Currently there are many suppliers using system integration to improve operational efficiency. Although it depends on the particular case, major telecoms sector companies are reluctant to appoint a single provider to supply and manage all their communications needs.
It is usually up to the information technology and strategy departments to decide whether to outsource or not. In theory, the reason for outsourcing is to let the operator focus on its business activity and promote offers and services to its clients. The other reason is economic and the financial issue is decisive in most cases.
There has been a trend over the last few months to insource specific services. For example, Vodafone brought certain call centre services from Latin America back to Spain.
Telecoms operators in Spain have outsourced services not included in their business plans but which have high value and human capital. Outsourcing is influenced by different technologies, depending on the business strategy of the company.
The following types of outsourcing are common:
Cloud computing, which relies on sharing computer resources as opposed to local servers.
Network management refers to a company whose internal network is managed by another.
Big data refers to a system which uses a large amount of data.
"Bring your own device" which is a policy that permits employees to use their own devices instead of providing company equipment.
Unified communication means integrated communications to optimise business processes and increase user productivity.
Some of the relevant contractual issues in a typical telecommunication outsourcing transaction in Spain are as follows:
Human resources/labour law requirements.
Security conditions (for example, network integrity and security breaches).
Mandatory regulatory and legal duties such as service quality and consumer protection requirements.
Change management and change control procedures.
Operational management of third party contracts.
Equipment and software.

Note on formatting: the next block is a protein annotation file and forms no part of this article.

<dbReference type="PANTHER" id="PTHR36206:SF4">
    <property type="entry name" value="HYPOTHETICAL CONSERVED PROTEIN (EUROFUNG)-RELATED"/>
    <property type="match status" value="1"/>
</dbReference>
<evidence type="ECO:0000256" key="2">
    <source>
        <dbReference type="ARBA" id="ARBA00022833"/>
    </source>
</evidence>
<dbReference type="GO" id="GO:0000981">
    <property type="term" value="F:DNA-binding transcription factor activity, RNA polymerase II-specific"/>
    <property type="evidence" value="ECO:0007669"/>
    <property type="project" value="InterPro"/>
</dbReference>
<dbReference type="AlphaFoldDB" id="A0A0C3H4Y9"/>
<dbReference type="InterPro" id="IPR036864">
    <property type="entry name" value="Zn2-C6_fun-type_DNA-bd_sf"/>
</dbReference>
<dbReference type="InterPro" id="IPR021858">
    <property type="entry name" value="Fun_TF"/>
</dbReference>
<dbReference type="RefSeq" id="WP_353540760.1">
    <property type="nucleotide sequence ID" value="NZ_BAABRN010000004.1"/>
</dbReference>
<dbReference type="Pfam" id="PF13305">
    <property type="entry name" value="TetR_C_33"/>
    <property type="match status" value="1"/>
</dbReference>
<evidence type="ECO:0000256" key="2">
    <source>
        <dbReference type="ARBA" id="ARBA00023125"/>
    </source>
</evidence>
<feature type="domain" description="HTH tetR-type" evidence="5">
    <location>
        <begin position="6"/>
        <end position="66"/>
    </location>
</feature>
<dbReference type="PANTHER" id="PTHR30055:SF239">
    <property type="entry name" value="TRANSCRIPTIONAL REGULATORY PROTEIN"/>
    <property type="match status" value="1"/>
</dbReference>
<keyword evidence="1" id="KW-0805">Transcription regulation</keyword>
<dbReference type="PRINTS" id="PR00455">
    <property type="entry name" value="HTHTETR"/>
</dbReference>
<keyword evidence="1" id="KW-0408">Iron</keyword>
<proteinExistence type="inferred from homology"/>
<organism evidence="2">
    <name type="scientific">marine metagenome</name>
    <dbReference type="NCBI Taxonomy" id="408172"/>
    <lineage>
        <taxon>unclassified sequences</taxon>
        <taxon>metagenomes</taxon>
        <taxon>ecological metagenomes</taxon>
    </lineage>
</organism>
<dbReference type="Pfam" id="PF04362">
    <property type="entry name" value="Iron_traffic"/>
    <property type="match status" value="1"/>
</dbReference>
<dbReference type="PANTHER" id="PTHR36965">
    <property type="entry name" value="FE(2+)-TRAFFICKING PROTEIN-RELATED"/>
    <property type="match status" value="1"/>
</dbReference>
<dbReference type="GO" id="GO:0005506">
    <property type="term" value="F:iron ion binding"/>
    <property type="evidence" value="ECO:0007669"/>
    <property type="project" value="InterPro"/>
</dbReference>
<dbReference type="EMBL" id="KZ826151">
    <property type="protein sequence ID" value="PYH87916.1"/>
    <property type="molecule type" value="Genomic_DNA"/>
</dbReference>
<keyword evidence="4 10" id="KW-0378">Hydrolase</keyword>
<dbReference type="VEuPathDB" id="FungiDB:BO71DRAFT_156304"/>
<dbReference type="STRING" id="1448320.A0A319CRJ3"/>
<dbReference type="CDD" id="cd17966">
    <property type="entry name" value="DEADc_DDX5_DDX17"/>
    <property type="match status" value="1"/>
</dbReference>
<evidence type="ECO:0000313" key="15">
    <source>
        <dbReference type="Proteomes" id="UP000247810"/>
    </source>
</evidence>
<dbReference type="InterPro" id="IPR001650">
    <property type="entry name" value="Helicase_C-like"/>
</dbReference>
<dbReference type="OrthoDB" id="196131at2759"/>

Human resources transfer.
Key performance indicators.
Due diligence or the possibility of post contract verification.
Term (no maximum or minimum term is generally established, although competition legislation sets out that when a party has a dominant position and the agreement is signed on an exclusive basis, the term must not exceed a certain term).
Step-in procedures (allowing the client to take control of the service in the case of general breach of the agreement by the supplier).
Auditing process (allowing the client to have access to the supplier's facilities or to interview the supplier's personnel related to the service).
Norman Heckh, Partner
Ramón y Cajal Abogados
Bachelor at Law, Universidad San Pablo CEU.
Master's in Business Law, from the Garrigues Formation Centre (Madrid).
Diploma in Telecommunications Law, Grupo Recoletos.
Certified Information Privacy Professional/Europe: IAPP.
Certified Data Privacy Professional: ISMS Forum.
Arbitrator in the IT and Teleccommunications section of the Arbitration Court of the Cámara de Comercio e Industria in Madrid.
Recognised as a leading IT & Communications lawyer by the international legal directories Chambers Europe, Legal500 and Best Lawyers.
Areas of practice. Information technology and communications; data protection
Acting for Net Entertainment (world-leading gaming supplier) in the obtaining of online gaming licences and related legal and regulatory work.
Advising Telefónica in the acquisition of 56% of Canal+, the biggest pay TV operator in Spain and the post-closing thereof.
Advising Ericsson in a large and complex privacy assessment review.
Acting for Iberia Express (subsidiary of Iberia-IAG) in IT, e-commerce, privacy and commercial advisory services.
Advising Mondelēz in commercial and consumer law, e-commerce, IT, data protection, IP, and so on.
Advising La Nevera Roja (Rocket Internet Group), the take away food internet leader, in privacy, commercial, unfair competition, trademark, IT, IP, and e-commerce law issues.
Languages. Spanish, English, German
Madrid Bar Association (Ilustre Colegio de Abogados de Madrid).
Member of IBA, IAPP, DENAE, and APEP.
Co-author of E-Commerce Practice Manual published by Practical Law and Telecommunications Law in Europe, as well as the audiovisual industry Regulatory Notebook published by AUTELSI.
Co-ordinator and author of Memento Experto en Protección de Datos, published by Francis Lefebvre.
Co-author of Corporate Internal Investigations published by C. H. Beck oHG.